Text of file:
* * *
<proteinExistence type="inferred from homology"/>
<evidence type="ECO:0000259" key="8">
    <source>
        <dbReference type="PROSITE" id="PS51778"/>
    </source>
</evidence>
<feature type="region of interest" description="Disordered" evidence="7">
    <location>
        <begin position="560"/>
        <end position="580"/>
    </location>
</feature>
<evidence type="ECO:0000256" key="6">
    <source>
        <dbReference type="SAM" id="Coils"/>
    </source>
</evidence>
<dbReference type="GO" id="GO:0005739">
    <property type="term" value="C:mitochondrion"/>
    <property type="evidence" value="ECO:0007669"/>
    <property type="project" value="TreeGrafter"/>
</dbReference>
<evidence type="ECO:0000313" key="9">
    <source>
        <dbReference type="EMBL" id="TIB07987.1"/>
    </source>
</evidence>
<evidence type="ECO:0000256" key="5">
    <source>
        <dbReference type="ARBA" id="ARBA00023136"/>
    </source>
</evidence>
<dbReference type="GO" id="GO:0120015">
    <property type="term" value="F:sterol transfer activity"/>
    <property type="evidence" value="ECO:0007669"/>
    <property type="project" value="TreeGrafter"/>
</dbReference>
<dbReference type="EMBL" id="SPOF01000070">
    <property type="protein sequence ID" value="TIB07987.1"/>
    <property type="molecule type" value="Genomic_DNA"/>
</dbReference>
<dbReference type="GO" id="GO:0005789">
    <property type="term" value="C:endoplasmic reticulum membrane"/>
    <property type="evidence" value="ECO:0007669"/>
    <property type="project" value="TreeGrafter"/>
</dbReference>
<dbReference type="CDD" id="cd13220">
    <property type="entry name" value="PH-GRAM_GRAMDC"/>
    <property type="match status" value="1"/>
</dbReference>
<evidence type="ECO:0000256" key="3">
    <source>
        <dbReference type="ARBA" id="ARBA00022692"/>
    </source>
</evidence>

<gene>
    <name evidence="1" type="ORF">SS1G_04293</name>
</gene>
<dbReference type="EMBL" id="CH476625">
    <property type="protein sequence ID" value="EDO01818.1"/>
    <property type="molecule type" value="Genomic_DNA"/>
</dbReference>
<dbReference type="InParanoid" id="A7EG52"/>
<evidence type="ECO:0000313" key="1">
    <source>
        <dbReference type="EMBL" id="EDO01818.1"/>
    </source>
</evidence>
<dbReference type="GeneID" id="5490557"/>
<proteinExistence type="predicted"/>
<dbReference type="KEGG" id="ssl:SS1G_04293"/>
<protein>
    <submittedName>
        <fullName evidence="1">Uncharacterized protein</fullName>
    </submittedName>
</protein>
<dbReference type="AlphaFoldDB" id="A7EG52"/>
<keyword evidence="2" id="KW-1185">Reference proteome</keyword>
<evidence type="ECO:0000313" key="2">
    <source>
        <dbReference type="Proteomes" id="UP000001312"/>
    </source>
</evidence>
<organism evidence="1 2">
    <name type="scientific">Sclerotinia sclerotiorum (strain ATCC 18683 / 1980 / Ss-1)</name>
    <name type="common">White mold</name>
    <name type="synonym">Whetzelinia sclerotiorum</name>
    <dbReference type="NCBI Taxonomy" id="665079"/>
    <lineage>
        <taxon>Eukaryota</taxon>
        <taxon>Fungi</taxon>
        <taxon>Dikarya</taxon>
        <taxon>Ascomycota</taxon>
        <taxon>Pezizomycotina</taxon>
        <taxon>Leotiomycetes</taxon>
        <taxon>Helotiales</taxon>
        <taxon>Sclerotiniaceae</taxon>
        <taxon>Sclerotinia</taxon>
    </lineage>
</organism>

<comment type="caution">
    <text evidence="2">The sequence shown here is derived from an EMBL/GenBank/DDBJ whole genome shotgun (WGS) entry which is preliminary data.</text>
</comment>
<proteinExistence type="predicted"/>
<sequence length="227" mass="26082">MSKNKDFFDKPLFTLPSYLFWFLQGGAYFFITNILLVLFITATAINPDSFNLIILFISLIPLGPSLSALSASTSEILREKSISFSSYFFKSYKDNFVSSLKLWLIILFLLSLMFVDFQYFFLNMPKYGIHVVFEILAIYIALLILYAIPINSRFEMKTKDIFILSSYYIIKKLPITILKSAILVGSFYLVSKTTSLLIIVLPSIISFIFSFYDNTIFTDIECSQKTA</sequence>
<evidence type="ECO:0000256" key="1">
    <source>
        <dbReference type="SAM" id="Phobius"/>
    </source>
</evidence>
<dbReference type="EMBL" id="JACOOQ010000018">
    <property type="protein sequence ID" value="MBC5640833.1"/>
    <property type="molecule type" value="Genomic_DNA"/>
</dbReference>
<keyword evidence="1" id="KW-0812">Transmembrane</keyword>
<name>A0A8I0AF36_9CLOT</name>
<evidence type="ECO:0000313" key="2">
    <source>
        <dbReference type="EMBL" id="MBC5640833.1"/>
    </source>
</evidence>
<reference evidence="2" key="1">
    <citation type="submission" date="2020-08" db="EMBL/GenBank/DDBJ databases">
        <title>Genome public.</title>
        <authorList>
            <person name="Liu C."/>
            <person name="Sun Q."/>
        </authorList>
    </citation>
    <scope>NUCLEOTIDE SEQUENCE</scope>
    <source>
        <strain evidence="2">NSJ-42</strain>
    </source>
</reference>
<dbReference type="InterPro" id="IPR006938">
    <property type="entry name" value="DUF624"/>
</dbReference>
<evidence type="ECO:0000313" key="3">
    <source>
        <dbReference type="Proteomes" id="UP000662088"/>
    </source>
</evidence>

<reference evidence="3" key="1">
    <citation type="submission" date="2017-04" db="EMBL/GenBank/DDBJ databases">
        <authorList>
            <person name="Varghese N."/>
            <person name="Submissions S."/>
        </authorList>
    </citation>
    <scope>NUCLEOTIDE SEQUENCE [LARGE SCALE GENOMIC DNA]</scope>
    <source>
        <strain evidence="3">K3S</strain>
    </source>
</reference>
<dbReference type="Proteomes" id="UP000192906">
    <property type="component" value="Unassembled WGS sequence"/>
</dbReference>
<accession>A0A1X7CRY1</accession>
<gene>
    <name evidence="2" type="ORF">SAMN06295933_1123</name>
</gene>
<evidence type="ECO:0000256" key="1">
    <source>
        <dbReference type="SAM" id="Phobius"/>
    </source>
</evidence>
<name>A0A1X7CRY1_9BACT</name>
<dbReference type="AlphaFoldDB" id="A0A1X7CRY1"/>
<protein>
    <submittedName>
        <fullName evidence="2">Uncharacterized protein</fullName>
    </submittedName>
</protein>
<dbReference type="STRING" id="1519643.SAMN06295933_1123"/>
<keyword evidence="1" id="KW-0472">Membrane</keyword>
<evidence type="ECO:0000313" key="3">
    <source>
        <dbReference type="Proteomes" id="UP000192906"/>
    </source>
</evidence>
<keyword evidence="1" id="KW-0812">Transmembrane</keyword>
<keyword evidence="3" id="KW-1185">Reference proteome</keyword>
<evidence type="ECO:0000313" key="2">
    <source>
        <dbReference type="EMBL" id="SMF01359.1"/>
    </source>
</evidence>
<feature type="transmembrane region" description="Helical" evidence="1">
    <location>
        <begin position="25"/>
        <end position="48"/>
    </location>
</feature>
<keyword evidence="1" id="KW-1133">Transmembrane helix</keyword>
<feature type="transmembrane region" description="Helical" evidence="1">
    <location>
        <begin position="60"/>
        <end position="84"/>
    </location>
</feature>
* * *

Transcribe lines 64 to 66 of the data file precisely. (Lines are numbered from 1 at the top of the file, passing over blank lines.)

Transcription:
<evidence type="ECO:0000313" key="1">
    <source>
        <dbReference type="EMBL" id="EDO01818.1"/>